I’m pretty sure that I was my granddaddy’s favorite grandchild, and I could get anything out of him or do anything and it’d be just fine. He was so proud of me, he’d tell people, “That boy can drive hen shit to gunpowder.” That’s how good I was.

Now this isn’t to say that the other kids, including my brother who is only 18 months older than I am, were slighted in any way, I’m just saying that I got by with more than my fair share because of my pet pig status.

I remember one time when we lived on the farm, I got a BB gun for my birthday. I was out playing in the side yard and my brother was in the upstairs window, making faces at me. He apparently thought he would be safe from my vengeance, but I proved him wrong when I shot at him through the window. He dodged to the side, but I waited until he poked his head back in front of the window to see if I was still outside. When he did, I fired again, and just like that, another windowpane bit the dust. This continued until I had shot every windowlight out of that upstairs bedroom. As soon as I’d shot out the last one, Jason hollered out, “Mom…Matthew’s outside shooting out the upstairs windows with his BB gun.”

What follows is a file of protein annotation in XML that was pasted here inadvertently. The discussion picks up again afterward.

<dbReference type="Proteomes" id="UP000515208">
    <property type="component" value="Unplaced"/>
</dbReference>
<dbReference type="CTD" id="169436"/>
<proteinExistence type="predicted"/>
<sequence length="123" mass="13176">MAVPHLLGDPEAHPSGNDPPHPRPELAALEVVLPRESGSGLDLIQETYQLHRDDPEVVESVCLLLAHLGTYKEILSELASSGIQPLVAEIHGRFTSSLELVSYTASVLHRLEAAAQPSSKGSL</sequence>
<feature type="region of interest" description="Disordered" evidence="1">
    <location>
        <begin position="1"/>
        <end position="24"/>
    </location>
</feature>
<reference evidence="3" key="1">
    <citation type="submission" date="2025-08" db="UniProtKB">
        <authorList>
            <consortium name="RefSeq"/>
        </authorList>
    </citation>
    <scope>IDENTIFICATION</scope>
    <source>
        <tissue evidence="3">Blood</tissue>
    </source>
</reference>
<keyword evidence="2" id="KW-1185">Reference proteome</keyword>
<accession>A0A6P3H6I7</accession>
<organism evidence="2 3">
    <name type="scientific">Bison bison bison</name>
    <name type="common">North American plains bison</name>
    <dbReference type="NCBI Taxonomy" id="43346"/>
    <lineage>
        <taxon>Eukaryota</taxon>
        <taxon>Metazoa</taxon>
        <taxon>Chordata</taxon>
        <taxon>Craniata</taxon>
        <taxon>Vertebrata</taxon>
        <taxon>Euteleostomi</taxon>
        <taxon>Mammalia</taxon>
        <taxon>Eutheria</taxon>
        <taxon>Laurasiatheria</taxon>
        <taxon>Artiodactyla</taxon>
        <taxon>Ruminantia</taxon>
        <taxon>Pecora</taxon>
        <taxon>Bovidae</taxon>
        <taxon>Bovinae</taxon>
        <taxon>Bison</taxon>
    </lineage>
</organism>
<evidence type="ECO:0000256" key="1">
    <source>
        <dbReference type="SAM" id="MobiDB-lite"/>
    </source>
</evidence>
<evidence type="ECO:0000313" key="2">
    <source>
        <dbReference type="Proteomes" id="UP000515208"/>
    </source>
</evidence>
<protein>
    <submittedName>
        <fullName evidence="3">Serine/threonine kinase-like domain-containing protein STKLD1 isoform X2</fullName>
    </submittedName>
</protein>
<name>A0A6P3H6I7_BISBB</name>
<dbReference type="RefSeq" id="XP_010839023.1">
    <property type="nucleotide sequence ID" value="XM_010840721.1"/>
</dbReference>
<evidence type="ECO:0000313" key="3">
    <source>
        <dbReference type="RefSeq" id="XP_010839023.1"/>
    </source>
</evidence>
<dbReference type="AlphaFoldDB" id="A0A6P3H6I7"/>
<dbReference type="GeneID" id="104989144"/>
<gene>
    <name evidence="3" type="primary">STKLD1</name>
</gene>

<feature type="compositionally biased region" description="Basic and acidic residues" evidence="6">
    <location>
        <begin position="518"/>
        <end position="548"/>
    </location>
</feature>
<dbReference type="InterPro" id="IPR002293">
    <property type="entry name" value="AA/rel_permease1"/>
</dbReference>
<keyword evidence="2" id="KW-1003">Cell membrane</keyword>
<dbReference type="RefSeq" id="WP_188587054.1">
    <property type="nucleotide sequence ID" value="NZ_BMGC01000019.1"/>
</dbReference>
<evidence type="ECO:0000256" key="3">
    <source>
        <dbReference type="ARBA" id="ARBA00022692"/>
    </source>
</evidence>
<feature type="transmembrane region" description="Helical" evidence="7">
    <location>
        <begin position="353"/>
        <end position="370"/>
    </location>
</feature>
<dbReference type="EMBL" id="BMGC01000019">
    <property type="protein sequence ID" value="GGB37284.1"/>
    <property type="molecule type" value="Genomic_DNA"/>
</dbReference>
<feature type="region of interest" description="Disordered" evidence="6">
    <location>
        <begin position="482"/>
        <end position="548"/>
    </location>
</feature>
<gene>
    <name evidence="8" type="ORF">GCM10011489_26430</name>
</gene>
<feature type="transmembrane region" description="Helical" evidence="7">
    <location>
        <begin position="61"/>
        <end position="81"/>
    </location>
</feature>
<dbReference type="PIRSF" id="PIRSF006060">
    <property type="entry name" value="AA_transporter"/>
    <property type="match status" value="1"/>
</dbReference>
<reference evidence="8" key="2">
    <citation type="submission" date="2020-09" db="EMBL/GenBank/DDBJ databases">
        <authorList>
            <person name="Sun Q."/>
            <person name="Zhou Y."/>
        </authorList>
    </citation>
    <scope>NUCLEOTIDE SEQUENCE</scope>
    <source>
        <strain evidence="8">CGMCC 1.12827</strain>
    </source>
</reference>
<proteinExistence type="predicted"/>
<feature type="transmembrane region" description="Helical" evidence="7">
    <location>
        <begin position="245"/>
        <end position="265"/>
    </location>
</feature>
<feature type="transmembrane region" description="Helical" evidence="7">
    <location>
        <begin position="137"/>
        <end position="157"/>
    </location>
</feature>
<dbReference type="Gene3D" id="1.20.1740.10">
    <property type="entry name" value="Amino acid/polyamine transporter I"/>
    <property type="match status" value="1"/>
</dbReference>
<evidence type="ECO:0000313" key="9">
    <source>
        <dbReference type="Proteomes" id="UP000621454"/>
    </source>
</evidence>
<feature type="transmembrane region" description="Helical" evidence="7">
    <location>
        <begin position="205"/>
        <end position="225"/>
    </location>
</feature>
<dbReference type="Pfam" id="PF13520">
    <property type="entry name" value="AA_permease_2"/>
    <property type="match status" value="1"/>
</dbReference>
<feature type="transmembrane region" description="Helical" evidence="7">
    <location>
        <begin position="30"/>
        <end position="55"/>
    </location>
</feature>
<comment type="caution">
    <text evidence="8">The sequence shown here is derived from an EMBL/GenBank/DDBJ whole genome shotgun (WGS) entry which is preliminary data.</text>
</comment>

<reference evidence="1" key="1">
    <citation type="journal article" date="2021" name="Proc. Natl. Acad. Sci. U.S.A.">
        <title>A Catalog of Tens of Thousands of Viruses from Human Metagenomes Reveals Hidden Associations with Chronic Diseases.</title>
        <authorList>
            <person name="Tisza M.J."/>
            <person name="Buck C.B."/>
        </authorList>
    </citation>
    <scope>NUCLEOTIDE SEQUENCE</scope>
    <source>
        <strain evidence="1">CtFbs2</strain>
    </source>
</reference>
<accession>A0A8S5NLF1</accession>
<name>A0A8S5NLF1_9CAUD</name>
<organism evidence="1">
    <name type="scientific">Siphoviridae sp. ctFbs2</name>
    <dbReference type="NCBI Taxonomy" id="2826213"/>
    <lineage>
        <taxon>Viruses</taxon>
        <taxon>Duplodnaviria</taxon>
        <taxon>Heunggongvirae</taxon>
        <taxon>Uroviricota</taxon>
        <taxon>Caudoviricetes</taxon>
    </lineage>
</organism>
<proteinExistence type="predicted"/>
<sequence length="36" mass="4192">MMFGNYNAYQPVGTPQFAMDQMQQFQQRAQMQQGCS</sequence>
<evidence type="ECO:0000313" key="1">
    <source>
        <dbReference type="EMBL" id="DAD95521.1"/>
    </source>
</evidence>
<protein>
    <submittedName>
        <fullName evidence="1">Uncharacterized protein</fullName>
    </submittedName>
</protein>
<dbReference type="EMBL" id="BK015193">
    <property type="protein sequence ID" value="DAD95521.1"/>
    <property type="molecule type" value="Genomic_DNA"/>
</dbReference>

Mom then came outside and investigated the situation and took my BB gun away, and told me I was going to have to pay for those windows, and she was taking by $2 allowance to do so. It wasn’t but maybe a half hour later, and after a long talk with my granddad, that I got back my BB gun. He also gave me $2 and told me not to shoot out anymore windows...and not to tell mother about the money!